This week I’m going to explain all about power-to-weight ratio. For example, if 2 riders have a similar functional threshold power then the lighter rider will have the better P/W and will generally be faster.
To calculate power/weight ratio you need 2 figures: Functional Threshold Power (which I explained last week), and bodyweight in kg’s.
For the sake of this article and some simple maths, lets say your FTP from your test result was 300 watts. If your bodyweight is 75kg, then the power-to-weight ratio is 300/75 = 4 watts per kg.
Lets go back to our rider who weighs 75kg. Remember he has an FTP of 300 watts and a P/W of 4watts/kg. If our rider loses 3kg to get down to 72kg and his FTP remains at 300, his new P/W is 300/72 = 4.16. This means our athlete gained .16 watts per kg of bodyweight. (4.16 vs 4.00). Multiply this figure by the bodyweight, (0.16 x 72) gives a figure of 11.5watts. Our rider effectively gained 11.5 watts just by losing weight.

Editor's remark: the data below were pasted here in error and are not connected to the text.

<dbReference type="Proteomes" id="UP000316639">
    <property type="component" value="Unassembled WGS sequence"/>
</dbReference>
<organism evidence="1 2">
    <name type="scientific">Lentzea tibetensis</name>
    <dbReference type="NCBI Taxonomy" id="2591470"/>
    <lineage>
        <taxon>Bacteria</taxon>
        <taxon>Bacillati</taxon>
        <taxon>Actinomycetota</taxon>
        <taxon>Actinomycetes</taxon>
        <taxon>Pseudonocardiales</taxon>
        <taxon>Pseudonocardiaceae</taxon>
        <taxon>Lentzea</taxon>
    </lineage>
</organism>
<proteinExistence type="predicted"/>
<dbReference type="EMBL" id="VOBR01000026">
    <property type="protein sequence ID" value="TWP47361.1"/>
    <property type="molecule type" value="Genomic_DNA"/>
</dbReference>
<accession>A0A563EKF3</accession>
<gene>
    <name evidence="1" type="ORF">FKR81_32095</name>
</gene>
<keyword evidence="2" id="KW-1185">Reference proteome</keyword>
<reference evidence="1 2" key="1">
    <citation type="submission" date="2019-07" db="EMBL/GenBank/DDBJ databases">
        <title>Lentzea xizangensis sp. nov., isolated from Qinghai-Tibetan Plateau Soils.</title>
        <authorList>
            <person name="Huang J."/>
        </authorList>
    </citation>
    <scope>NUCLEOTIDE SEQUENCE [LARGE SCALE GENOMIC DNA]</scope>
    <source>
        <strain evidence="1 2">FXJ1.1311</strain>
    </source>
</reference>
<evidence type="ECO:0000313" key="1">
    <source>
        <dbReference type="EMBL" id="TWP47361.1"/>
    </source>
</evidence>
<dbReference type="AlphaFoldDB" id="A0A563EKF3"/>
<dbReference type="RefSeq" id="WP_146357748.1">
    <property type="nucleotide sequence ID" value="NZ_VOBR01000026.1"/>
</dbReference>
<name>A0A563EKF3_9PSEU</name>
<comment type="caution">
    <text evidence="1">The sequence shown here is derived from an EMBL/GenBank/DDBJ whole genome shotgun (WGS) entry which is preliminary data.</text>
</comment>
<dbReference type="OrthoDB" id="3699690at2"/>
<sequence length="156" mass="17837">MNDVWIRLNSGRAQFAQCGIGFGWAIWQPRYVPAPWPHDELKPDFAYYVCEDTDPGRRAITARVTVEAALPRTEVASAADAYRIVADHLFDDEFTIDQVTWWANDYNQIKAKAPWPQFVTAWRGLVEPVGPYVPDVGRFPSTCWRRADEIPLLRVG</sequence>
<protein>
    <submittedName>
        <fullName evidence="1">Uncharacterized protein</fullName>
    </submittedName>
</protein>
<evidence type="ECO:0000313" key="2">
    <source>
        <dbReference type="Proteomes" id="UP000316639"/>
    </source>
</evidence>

Looked at another way, if he had remained at 75kg then he would have had to gain 11.5 watts to go faster. Thats almost a 4% gain in watts (at 300 watts, 3 watts = 1% so 12 watts would equal 4%). This would take the average athlete approximately 6-8 weeks to achieve, and it would certainly be a lot harder work than having a disciplined knife and fork.
But, what if our athlete had been able to gain a few watts in FTP at the same time as losing weight? His training goes well and he gains 10 watts in power. Now his FTP is 310 and his new bodyweight is 72kg 310/72 = 4.30 watts/kg. So he is now .30 watt/kg better off than before which in real terms is a gain of 21.6 watts. My estimation is that 20 watts is equivalent to approximately 0.5mph, which over 180k is a gain of 9 minutes, or over 40k a gain of around 2 minutes. Either way training hard and losing a bit of weight is a double win and one that is within the grasp of most cyclists.
High Performance Coach